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Waiting For An ALJ Hearing? Ways To Speed Up Your Claim

Applying for Social Security Disability is not an easy task. You have to provide a lot of information and documentation, and you also have to do a lot of waiting. This is especially true if your initial application is not approved and you have to have a hearing before a judge. This hearing, called an ALJ hearing, can take a year or more. The length of time depends partly on your location. In 2016, for example, the average wait time for a hearing in Toledo, OH was 12 months, but in Brooklyn, NY, it was 24 months. However, in some cases, you may be able to speed things up. Take a look at a few possible ways to get your benefits faster.

Show That You're in Dire Need

The Social Security office recognizes that there are some situations that cannot wait. If you can show that you're in dire need of assistance, your local Office of Disability Adjudication and Review (ODAR) can move up the date of your hearing so that you don't have to wait any longer than necessary.

Dire need can mean several things. Are you homeless, or are you facing an imminent eviction or foreclosure that will leave you homeless? Do you need medical treatment that can't wait, but that you can't afford to pay for? Are you unable to buy food? Those are all examples of dire need. If you feel that your situation meets the criteria, you should write to your ODAR and describe your need.

Request OTR or Attorney Advisor Decisions

You can also request an OTR decision or an attorney advisor decision, either of which will help you bypass the ALJ hearing, which will speed up the process. An OTR decision is made by an administrative law judge, like an ALJ hearing. However, when you request an OTR decision, the judge makes the decision based solely on your file, without testimony from you or from a vocational expert. This is faster, because it avoids the wait for a hearing, but it's also risky. If you decide to go this route, you should make absolutely sure that you've submitted enough information to prove that you have a disability without benefit of testimony.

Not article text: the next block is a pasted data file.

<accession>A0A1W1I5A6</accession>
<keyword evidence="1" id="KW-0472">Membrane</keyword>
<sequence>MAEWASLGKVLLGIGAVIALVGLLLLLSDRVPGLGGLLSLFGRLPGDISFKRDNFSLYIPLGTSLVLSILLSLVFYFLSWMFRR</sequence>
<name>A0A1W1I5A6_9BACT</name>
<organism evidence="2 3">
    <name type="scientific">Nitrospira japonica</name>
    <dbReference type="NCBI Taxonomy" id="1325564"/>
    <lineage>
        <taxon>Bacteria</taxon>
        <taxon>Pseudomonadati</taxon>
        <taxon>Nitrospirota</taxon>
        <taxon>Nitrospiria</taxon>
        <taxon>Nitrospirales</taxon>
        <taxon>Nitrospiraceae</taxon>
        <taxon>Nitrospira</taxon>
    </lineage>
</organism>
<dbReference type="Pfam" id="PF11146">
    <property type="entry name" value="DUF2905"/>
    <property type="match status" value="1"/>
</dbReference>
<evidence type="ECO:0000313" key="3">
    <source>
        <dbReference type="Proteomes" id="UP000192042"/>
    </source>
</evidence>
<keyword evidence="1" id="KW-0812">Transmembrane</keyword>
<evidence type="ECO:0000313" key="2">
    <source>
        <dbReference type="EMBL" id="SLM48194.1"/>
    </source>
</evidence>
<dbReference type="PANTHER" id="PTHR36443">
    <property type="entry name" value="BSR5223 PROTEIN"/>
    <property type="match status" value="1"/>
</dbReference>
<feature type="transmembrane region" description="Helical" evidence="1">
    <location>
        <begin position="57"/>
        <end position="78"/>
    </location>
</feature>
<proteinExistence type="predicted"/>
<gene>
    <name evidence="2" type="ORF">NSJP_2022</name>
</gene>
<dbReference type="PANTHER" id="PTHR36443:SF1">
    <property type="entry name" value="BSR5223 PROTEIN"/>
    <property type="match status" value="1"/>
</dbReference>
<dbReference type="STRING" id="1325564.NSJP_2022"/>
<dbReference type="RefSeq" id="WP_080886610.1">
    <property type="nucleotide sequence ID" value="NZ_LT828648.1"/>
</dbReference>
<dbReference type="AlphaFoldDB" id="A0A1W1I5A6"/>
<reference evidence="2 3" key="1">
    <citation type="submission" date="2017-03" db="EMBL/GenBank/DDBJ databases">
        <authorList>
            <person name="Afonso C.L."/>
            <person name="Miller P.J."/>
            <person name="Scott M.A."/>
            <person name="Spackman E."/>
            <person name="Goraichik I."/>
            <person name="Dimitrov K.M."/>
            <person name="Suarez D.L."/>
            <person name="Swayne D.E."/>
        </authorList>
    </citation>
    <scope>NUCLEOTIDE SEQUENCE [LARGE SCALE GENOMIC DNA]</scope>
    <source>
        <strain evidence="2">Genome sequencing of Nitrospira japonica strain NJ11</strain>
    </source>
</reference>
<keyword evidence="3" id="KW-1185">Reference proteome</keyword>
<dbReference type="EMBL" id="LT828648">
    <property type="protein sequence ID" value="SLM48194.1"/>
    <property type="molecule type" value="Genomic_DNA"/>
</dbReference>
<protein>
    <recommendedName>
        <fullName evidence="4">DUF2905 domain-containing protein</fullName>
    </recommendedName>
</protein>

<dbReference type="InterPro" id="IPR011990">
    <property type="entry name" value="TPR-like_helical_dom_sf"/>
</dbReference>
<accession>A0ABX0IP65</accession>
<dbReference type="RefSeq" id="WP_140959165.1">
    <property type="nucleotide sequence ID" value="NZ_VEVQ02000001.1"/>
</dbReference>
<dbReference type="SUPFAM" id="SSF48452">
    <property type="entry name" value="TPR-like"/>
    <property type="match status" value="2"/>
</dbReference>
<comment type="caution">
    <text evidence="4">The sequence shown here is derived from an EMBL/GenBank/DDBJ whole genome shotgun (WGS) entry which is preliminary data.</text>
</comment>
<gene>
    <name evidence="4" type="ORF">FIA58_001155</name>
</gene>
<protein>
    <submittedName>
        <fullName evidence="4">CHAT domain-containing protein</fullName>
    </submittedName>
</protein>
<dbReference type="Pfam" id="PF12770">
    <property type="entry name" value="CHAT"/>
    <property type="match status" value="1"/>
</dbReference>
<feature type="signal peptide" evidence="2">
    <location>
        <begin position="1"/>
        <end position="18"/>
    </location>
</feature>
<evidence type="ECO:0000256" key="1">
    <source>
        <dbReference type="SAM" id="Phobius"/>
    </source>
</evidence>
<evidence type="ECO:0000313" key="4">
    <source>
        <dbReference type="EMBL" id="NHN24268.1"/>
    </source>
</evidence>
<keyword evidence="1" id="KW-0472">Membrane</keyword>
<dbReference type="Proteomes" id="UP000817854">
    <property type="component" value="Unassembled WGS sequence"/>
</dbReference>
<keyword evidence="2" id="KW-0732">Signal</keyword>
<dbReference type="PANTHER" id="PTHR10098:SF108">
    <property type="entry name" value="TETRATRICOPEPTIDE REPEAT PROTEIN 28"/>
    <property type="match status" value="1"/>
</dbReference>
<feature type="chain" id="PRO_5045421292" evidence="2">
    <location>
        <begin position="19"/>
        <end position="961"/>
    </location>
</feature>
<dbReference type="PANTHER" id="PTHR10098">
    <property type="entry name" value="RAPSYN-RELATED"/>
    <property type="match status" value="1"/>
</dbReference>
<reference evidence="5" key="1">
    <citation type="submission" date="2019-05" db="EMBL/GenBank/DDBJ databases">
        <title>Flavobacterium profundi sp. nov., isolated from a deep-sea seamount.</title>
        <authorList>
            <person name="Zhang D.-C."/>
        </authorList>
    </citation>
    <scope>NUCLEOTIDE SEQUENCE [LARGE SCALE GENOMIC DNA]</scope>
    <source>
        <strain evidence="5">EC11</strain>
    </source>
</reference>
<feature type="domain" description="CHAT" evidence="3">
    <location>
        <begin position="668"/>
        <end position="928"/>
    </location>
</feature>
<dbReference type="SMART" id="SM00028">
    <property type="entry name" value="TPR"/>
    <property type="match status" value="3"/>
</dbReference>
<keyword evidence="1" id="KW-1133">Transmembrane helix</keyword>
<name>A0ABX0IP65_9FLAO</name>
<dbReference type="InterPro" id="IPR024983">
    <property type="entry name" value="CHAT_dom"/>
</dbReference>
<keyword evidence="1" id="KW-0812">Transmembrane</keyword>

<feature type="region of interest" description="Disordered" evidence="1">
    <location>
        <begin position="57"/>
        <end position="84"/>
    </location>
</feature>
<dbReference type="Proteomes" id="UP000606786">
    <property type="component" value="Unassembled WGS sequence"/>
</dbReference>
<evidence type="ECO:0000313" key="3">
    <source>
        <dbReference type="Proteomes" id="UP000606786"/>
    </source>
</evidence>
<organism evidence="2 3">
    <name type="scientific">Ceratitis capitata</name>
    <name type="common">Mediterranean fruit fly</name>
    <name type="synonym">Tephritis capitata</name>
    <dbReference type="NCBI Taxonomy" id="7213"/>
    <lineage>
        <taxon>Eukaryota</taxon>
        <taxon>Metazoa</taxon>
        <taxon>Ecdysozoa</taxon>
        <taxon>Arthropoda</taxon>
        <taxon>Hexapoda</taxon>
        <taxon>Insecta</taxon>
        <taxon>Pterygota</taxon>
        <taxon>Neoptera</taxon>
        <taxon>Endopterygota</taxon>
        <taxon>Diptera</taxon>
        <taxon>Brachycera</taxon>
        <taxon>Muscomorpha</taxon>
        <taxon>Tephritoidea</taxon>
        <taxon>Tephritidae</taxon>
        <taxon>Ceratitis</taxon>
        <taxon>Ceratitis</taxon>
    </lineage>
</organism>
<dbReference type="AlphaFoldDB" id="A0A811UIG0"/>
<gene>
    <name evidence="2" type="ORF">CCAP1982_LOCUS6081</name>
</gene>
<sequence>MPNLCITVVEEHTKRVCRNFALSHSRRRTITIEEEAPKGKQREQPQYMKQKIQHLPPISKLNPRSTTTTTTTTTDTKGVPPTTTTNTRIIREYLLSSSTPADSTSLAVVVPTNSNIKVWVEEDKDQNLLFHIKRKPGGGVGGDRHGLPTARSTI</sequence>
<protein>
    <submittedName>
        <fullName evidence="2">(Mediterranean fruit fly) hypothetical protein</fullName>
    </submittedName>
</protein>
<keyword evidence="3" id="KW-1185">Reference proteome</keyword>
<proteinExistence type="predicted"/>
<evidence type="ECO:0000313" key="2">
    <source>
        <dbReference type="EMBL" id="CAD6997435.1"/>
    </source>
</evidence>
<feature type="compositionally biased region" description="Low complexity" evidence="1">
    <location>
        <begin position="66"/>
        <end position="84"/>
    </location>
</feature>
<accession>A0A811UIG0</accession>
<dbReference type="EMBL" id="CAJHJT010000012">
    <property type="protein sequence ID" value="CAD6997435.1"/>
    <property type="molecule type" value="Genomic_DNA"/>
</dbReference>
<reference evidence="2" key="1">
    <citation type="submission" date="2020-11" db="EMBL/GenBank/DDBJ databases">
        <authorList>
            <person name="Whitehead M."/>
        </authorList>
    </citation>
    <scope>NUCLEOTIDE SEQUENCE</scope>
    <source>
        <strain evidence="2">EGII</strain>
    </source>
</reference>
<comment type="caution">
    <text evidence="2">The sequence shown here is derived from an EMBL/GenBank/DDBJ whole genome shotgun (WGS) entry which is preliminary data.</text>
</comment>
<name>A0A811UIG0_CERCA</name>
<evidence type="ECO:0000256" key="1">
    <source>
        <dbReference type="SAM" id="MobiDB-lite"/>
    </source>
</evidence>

You should request an attorney advisor decision if you believe that the Social Security office made a mistake in denying your application, if you have new evidence to support the claim in your initial application, or if the law has changed since you submitted your application, and you believe that under the new law, you would be approved. In this case, a Social Security attorney will review your file and decide if your claim can now be approved. If they decide against you, you'll still be able to wait for the ALJ hearing and try again there.

Check to See if You Qualify for a Compassionate Allowance

Social Security has a list of illnesses that qualify for compassionate allowance, which means that benefits are fast tracked because it's assumed that people with the condition will always meet the standards for disability. You don't have to apply for a compassionate allowance specifically—applications are supposed to be screened for these conditions. However, mistakes can happen, and sometimes applications that list one of these conditions are mistakenly overlooked, or you might have failed to submit a piece of evidence that supports a diagnosis of a compassionate allowance condition.

It's worth looking to see if your condition is on the list. The compassionate allowance list includes many cancers, including leukemia, liver cancer, and non-Hodgkin lymphoma, as well as many other conditions. If you discover that your condition is one that qualifies for a compassionate allowance, fast-tracking your application should be a simple matter of alerting the Social Security office to the oversight or tracking down and submitting the correct medical documentation.

If you're in need of a faster decision, consulting a disability attorney from a law firm like Iler and Iler is a good idea. A disability attorney can be very helpful in exploring all of your options for speeding up your disability claim, and they can advise you of the risks and benefits of each option.